1. Get back to your doctor and tell him to figure out what's wrong with you. Take a friend because it helps to have someone listen and take notes who is not the patient. Get copies of all lab reports and doctor notes always and keep a file on yourself to share with future doctors or to monitor your progress.
2. Ditch this GI and get a new one (SIBO is real per my celiac savvy GI). Take a friend with you.
3. You say you are lactose intolerant. Experiment by going lactose free for six months -- not just a few days. This will help to promote healing and help determine if milk (lactose or proteins) are causing villi damage and not gluten.
4. Recognize that some celiacs test NEGATIVE to antibodies. Per Dr. A. Fasano and Dr. Murrary, based on their clinincal experience and recent data just published, they estimate that 10 to 20 percent of celiac disease patients test negative to the serology screening test. That means consider yourself a celiac and stop your gluten intake for at least six months. Normal vitamin and mineral levels do not rule out celiac disease.
5. Recognize that you can multiple reasons for villi damage. That's why a second consult with a celiac savvy GI is important.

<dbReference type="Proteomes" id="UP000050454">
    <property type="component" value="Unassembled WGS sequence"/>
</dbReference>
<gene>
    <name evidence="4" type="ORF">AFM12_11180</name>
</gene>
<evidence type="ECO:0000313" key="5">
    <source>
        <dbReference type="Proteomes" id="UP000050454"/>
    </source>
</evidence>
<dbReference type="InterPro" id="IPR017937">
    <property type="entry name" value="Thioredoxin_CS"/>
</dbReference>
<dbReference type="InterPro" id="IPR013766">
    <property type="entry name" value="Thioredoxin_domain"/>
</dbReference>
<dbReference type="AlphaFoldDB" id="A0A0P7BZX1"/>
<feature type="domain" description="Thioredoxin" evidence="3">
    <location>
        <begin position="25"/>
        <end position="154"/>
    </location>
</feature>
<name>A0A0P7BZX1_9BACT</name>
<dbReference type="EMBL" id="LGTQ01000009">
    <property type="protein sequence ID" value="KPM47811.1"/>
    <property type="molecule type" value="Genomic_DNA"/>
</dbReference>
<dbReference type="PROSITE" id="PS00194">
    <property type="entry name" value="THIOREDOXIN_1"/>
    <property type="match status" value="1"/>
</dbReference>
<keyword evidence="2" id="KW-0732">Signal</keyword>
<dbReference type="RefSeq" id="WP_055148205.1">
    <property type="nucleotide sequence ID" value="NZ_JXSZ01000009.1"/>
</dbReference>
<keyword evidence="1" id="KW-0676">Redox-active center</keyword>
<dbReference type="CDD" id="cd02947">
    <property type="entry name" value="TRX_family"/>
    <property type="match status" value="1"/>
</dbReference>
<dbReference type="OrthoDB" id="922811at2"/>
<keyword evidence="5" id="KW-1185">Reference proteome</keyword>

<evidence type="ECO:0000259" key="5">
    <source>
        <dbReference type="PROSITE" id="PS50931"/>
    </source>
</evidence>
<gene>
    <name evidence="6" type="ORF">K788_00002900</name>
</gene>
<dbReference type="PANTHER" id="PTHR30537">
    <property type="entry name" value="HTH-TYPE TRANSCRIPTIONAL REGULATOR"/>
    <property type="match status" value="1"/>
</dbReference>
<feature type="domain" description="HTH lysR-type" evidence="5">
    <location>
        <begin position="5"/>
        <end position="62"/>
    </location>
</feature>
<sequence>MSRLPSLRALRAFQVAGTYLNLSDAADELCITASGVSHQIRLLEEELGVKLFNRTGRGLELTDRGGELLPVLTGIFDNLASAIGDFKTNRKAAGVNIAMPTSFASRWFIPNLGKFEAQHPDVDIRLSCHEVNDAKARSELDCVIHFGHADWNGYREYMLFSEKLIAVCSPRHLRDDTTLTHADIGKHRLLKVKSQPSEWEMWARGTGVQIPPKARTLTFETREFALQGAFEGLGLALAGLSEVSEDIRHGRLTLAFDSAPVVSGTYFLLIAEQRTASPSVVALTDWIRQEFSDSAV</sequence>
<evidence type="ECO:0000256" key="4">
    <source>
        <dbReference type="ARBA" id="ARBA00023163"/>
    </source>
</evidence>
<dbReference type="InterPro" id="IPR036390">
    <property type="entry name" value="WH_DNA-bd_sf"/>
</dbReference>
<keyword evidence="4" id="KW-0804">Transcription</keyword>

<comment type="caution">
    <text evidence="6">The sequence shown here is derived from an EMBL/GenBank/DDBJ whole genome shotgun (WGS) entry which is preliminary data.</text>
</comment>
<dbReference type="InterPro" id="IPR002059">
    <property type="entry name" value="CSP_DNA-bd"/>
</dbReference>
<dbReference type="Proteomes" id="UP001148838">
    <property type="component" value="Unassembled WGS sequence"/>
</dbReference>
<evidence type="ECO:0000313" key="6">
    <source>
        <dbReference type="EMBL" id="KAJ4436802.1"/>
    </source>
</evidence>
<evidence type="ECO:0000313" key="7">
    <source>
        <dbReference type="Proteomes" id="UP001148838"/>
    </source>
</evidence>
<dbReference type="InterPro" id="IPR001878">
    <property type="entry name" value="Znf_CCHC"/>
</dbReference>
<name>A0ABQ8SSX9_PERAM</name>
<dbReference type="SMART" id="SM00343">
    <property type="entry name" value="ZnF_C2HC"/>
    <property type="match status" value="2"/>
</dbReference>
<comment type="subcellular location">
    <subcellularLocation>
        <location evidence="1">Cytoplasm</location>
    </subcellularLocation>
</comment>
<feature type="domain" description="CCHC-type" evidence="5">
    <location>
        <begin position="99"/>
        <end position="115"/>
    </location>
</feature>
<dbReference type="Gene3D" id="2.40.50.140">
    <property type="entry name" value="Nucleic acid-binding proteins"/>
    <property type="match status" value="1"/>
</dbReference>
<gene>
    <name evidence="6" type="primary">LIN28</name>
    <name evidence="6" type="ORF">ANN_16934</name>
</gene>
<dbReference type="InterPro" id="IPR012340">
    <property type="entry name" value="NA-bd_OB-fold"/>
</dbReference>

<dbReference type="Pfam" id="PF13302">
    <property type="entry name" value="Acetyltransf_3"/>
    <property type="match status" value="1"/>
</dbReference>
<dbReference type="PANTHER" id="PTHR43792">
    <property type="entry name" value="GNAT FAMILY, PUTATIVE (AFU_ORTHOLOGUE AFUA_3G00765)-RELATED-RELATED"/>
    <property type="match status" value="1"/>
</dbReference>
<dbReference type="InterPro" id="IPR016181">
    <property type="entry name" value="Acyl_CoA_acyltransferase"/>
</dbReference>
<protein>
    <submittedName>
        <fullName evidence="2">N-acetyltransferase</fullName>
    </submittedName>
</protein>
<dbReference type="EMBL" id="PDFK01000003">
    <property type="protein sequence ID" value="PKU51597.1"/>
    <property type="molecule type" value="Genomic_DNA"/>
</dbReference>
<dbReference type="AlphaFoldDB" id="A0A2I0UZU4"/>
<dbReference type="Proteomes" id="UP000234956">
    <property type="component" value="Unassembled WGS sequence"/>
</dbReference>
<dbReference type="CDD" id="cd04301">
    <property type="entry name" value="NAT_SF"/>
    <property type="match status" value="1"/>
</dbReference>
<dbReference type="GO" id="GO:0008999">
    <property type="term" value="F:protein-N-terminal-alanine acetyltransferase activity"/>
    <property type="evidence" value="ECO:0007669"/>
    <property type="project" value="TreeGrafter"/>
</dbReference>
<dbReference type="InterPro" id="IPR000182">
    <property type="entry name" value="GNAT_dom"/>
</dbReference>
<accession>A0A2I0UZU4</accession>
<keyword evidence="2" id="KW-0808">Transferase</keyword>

Try keeping a food and symptom diary. She could have allergies or intolerances. But, again, I am not a doctor! I am healed from celiac disease, but I still react to certain foods and have allergies. Those will probably never go away as I have been plagued with them all my life (as my siblings have too). She could have a milk protein intolerance and not just lactose. Eliminate all dairy too see if it helps.
Speech really normalizes by the age of 8. I can not say if your public school will evaluate her. My home-schooled friends are still monitored by the state and receive state funding. So, I would assume they would receive all the same benefits. Try calling.
Let me tell you that based on what people post on this forum, it takes MUCH longer to heal. In theory, it should just take a few week on a gluten diet to promote villi healing. Your body is constantly regenerating new cells in your gut on a daily basis. Why the delay? First, it takes a long time to really master the gluten free diet. So, in the beginning, dietary mistakes are often made which can delay the healing time. Second, celiac disease is an autoimmune disorder triggered by gluten causing a "flare-up" which can be measured by the level of antibodies in your system. Antibodies can take weeks, months or years to come down. Third, there's the type of damage done to your body to consider (e.g. bone damage, depleted iron levels). Usually anything neuro takes much longer to heal.